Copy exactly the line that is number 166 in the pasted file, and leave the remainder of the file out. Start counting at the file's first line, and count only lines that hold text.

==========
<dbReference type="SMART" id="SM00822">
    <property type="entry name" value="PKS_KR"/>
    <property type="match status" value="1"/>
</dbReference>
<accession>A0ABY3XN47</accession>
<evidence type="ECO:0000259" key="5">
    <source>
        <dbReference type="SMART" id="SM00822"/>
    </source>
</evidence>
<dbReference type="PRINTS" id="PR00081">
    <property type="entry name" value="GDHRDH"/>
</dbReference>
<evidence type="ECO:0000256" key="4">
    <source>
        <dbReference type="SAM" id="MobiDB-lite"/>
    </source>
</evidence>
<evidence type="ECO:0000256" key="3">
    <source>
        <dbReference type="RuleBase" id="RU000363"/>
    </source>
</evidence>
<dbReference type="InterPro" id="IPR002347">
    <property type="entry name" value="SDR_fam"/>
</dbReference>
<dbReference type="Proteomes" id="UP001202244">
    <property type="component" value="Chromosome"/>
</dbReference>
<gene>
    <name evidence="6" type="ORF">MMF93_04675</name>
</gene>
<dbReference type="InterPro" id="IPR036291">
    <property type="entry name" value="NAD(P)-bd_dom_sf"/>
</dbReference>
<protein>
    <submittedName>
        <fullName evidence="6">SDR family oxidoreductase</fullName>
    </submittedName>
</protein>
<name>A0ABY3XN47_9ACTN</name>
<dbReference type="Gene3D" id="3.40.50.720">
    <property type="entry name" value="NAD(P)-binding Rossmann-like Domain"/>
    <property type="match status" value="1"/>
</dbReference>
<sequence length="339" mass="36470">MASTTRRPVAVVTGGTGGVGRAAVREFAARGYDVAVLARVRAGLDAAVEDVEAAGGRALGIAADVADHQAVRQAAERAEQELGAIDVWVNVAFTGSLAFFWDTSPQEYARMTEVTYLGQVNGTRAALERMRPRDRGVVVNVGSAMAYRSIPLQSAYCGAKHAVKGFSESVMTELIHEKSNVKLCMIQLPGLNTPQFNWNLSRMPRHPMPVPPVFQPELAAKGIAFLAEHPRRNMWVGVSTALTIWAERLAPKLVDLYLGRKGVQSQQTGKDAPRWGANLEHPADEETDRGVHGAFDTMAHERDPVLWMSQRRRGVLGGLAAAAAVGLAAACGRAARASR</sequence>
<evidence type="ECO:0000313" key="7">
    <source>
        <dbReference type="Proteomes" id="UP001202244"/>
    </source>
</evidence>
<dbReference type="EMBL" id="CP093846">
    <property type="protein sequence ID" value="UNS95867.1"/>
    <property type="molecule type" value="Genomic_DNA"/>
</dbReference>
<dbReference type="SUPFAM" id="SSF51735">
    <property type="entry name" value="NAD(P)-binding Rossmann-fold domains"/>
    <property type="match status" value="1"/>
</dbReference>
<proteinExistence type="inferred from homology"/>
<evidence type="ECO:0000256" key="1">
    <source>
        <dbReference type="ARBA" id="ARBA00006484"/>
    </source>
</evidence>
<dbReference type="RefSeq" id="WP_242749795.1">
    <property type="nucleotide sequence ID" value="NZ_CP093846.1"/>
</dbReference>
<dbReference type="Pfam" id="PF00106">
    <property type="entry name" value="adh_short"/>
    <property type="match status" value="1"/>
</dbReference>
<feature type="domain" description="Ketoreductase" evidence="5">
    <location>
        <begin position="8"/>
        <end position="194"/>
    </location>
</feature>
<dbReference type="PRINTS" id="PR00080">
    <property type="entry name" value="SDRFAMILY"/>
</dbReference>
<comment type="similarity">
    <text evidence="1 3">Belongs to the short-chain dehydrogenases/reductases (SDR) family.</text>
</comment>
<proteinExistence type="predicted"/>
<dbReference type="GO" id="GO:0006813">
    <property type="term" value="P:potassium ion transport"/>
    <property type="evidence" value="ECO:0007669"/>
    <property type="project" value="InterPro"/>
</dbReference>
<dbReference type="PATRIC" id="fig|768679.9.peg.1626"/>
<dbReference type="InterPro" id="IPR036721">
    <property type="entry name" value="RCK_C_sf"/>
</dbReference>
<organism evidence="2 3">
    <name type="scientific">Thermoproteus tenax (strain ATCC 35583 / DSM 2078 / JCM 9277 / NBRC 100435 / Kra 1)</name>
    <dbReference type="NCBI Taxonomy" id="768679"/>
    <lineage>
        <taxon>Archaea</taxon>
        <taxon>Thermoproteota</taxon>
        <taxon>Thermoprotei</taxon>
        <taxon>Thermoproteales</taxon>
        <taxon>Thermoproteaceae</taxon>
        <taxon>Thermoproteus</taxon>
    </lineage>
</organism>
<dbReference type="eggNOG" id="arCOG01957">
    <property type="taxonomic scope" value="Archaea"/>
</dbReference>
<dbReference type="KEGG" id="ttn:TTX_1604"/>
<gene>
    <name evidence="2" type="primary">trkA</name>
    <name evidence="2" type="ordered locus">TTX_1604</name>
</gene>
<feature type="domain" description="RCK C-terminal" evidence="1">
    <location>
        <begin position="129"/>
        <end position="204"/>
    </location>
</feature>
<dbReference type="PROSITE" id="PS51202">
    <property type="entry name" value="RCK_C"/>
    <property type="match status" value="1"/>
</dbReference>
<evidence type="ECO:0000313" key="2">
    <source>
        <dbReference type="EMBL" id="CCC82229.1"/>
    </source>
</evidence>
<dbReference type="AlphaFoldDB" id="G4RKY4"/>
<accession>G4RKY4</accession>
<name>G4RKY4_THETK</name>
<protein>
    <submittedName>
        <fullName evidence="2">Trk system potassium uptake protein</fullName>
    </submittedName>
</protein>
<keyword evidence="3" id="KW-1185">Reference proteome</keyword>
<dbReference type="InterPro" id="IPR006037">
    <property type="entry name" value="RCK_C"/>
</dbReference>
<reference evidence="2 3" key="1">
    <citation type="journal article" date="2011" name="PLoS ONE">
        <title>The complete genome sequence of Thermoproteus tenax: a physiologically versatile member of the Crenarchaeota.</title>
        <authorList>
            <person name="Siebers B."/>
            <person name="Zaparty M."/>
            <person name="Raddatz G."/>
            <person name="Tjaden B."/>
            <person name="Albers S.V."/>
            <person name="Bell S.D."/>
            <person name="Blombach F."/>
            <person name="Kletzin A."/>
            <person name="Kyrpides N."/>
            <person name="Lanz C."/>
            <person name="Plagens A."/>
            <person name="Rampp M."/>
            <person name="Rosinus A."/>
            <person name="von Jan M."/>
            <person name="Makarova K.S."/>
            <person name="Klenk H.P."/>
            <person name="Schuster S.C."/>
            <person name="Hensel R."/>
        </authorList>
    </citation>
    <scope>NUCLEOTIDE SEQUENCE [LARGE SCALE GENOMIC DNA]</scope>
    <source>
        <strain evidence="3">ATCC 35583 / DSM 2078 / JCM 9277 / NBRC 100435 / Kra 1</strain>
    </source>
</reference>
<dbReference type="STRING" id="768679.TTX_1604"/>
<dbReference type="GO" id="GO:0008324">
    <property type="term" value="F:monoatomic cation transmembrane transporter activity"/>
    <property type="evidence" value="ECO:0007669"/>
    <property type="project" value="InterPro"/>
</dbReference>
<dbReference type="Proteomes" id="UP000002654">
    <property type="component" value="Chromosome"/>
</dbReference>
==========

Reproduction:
    <scope>NUCLEOTIDE SEQUENCE [LARGE SCALE GENOMIC DNA]</scope>